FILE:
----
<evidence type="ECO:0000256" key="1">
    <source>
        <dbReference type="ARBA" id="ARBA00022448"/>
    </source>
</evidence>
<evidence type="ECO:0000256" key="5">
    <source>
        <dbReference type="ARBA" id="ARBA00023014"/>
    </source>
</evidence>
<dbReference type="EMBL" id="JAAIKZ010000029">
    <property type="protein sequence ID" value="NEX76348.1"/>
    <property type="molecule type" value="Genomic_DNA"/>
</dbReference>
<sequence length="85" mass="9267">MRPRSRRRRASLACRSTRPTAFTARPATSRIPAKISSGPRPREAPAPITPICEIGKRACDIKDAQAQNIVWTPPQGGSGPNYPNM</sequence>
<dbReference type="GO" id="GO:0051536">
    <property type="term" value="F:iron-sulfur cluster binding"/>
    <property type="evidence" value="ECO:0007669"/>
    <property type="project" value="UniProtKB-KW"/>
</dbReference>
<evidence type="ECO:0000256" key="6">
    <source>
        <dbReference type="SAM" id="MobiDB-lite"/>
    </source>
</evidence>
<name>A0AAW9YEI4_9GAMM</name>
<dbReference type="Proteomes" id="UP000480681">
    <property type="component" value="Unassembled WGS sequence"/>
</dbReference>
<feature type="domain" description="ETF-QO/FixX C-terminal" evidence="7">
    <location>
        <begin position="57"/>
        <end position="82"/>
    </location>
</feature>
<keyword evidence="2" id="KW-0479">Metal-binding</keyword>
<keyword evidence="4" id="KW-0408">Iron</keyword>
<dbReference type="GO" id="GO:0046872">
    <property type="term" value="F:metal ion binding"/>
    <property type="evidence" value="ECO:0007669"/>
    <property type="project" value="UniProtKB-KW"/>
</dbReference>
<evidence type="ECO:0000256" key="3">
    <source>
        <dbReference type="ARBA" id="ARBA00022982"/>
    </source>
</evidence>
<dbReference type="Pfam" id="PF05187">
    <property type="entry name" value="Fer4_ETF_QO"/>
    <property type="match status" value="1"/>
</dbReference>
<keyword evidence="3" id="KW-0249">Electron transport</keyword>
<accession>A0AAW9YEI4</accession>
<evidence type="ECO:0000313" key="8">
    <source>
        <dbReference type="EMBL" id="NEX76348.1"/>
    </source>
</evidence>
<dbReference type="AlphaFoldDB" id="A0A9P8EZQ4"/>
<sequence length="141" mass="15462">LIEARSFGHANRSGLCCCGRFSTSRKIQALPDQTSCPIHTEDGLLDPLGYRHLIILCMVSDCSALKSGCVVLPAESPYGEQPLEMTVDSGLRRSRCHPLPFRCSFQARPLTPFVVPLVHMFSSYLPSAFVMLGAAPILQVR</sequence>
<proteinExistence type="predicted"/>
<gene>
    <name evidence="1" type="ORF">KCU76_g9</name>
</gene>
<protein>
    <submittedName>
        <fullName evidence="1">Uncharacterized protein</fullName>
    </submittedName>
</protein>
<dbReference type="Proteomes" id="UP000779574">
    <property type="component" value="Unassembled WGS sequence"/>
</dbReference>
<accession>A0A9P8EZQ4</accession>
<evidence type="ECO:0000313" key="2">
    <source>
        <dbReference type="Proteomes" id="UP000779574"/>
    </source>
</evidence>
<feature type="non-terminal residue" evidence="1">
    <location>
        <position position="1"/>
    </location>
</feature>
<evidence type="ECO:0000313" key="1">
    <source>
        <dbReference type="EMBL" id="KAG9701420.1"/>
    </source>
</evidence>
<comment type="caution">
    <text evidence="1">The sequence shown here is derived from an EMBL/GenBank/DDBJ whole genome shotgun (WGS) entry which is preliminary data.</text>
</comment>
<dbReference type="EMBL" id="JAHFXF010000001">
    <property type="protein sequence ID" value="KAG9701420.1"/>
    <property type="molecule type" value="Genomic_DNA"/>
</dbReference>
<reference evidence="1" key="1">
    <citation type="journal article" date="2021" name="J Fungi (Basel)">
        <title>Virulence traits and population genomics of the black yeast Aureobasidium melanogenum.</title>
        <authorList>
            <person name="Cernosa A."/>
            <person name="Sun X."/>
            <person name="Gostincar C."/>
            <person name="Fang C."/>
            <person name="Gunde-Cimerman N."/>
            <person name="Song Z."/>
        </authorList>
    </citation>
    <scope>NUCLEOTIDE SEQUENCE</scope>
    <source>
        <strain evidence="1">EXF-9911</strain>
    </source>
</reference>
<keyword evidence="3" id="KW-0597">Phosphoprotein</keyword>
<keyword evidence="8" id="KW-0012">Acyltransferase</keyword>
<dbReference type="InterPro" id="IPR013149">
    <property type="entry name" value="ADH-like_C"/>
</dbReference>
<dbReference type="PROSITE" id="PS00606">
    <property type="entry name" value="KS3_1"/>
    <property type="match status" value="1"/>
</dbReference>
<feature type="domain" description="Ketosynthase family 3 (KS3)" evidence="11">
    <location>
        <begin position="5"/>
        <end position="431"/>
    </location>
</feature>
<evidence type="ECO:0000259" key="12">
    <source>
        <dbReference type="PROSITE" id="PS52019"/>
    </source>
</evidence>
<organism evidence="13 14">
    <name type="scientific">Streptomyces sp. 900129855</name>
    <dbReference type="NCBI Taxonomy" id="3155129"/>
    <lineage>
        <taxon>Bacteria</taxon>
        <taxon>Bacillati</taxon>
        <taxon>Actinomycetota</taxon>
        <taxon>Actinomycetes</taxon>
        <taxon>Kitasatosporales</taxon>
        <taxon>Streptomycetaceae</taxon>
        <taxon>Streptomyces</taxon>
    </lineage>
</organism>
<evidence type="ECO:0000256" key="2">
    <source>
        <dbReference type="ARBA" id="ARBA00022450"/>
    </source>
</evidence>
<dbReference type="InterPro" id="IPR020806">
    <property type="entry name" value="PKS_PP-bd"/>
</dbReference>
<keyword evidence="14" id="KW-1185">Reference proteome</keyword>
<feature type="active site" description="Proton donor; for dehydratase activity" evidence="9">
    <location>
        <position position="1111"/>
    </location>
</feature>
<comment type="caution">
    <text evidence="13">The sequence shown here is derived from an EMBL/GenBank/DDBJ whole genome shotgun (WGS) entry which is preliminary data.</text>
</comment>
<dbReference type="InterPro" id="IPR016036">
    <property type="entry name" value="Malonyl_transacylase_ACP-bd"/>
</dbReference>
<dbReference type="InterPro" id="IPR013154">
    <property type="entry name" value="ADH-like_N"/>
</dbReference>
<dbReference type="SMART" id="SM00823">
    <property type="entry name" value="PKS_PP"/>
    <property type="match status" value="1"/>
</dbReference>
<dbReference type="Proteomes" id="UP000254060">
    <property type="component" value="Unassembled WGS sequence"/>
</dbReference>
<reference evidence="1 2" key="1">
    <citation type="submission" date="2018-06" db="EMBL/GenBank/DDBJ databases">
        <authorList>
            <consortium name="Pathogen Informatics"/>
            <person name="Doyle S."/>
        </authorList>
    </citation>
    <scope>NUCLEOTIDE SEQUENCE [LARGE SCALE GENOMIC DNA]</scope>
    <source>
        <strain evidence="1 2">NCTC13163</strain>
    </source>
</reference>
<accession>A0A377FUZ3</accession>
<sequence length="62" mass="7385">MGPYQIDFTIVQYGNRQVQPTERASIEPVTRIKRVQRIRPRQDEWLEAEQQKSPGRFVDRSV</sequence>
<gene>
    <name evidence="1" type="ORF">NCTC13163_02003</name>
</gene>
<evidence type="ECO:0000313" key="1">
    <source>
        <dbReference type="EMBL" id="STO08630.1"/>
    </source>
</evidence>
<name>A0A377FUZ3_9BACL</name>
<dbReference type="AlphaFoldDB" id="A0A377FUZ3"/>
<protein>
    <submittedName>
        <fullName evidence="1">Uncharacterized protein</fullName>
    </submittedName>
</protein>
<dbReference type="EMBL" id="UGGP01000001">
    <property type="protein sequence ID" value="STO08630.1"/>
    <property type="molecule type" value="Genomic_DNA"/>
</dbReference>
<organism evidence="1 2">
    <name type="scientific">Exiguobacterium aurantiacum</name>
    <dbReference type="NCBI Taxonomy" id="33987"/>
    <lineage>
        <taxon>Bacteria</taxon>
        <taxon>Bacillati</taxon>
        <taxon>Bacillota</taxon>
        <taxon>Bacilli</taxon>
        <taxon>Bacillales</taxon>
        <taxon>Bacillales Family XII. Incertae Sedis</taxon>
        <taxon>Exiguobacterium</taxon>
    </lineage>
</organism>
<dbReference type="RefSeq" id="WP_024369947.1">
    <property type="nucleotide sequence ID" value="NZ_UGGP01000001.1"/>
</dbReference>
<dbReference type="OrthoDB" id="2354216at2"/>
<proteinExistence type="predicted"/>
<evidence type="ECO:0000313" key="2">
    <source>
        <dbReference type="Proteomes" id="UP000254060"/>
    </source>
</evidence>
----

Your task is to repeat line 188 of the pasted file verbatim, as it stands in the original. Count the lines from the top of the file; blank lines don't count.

<accession>A0A377FUZ3</accession>